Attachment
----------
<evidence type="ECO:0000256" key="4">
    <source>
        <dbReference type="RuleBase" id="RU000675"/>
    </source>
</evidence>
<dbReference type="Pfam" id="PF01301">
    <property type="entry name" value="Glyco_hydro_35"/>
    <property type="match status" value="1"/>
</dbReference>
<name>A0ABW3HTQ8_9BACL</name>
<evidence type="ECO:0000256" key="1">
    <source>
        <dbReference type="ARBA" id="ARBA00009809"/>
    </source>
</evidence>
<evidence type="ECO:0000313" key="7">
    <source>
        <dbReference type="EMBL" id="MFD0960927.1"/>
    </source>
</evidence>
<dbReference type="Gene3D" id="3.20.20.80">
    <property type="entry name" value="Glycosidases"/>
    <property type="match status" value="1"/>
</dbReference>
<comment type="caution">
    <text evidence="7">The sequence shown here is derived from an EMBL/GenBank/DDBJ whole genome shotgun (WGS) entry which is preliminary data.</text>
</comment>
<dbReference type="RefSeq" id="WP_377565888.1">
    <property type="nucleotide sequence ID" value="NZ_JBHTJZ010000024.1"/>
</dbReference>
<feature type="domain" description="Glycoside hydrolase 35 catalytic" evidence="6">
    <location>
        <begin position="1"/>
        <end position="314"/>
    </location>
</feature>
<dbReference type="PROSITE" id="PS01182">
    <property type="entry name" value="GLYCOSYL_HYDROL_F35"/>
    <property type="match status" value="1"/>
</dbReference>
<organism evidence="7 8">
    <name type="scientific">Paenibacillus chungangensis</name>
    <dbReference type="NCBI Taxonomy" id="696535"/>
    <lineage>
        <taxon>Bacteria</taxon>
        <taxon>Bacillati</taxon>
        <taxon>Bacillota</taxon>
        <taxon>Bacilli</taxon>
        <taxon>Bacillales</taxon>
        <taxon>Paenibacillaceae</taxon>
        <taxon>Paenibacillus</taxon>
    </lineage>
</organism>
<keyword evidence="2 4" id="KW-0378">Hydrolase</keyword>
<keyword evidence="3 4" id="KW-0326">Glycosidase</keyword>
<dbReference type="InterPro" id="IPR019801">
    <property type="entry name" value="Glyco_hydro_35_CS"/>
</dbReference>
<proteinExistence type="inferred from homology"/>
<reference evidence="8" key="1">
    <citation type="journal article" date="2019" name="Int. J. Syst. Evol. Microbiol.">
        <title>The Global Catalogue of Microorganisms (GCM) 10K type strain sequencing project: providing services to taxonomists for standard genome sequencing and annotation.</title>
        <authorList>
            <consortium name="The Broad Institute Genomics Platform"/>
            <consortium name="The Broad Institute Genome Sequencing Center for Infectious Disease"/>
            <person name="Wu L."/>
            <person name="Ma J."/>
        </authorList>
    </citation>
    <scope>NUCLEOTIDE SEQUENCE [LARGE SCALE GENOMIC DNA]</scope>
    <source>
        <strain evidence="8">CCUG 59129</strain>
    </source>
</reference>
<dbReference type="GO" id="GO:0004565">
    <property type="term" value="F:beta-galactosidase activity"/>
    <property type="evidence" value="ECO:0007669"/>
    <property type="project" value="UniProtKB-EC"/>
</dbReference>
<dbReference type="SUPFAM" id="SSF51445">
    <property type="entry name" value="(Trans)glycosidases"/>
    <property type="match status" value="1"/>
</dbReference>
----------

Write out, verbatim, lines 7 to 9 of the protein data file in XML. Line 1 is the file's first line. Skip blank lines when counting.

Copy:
    <property type="entry name" value="Glyco_hydro_35"/>
    <property type="match status" value="1"/>
</dbReference>